On the day the judicial sale was scheduled, Kemp made an emergency request to vacate the judgment of foreclosure and then to dismiss EMC’s complaint. Kemp’s request to vacate the judgment was made under Illinois Civil Procedure Act Rule 2-1401 [allowing final judgments to be vacated if there is new evidence and a meritorious defense]. The trial court also stayed the judicial sale of the property for 45 days. The court added Illinois Supreme Court Rule 304(a) language to its order [allowing immediate appeal of final judgments that do not dispose of the entire case].

Kemp appealed two of the trial court’s orders: the order denying her motion for reconsideration, and the order denying her motion to vacate. The Second District Illinois Appellate Court dismissed Kemp’s appeal for lack of appellate jurisdiction. The Illinois Supreme Court did the same for two reasons.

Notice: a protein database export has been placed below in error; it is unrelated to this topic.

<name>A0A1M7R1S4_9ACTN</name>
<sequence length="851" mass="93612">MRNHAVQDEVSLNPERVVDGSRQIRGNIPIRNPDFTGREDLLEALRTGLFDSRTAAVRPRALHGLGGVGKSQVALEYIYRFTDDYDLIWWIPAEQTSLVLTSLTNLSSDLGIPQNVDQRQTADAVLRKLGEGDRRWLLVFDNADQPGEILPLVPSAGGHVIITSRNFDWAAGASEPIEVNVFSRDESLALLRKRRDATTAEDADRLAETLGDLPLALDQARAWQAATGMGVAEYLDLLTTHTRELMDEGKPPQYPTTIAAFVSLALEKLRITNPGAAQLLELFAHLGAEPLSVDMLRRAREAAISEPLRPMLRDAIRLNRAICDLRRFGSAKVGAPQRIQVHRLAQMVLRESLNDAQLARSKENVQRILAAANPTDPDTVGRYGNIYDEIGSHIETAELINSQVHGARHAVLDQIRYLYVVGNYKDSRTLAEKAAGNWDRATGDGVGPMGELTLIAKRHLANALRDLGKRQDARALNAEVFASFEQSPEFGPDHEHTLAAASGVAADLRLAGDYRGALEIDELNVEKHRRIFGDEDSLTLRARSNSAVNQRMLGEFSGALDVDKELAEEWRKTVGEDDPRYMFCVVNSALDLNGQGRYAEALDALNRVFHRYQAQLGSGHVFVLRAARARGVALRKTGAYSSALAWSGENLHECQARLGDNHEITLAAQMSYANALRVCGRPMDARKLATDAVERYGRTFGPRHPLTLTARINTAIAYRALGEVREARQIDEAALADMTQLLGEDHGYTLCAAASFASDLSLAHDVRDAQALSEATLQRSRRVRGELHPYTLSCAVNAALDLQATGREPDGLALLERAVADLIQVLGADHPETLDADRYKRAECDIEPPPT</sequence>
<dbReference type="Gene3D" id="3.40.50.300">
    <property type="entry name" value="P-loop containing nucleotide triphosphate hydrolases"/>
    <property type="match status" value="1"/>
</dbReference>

Carolyn Mahoney sued her former husband, Billy J. Cox, and his lawyer, Marc Gummerson, for plotting to kill her. Cox was in jail, so Mahoney served the Illinois Department of Corrections with a subpoena to find out information about the plot. The DOC asked the trial court to quash the subpoena because the documents Mahoney wanted contained the name of a confidential informant. The DOC argued the informant’s safety could be at risk if his identity were disclosed.

Trial court refused quash the subpoena, and instead compelled the DOC to produce the records. The DOC then asked for an immediate appeal of whether the informant’s identity was privileged under an Illinois statute.

The appeal was allowed, and a question about whether the statute made the informant’s identity confidential was certified. The DOC filed its brief, but neither Mahoney, Cox, nor Gummerson responded. So the issue was how the appellate court should treat an appeal that no one opposed.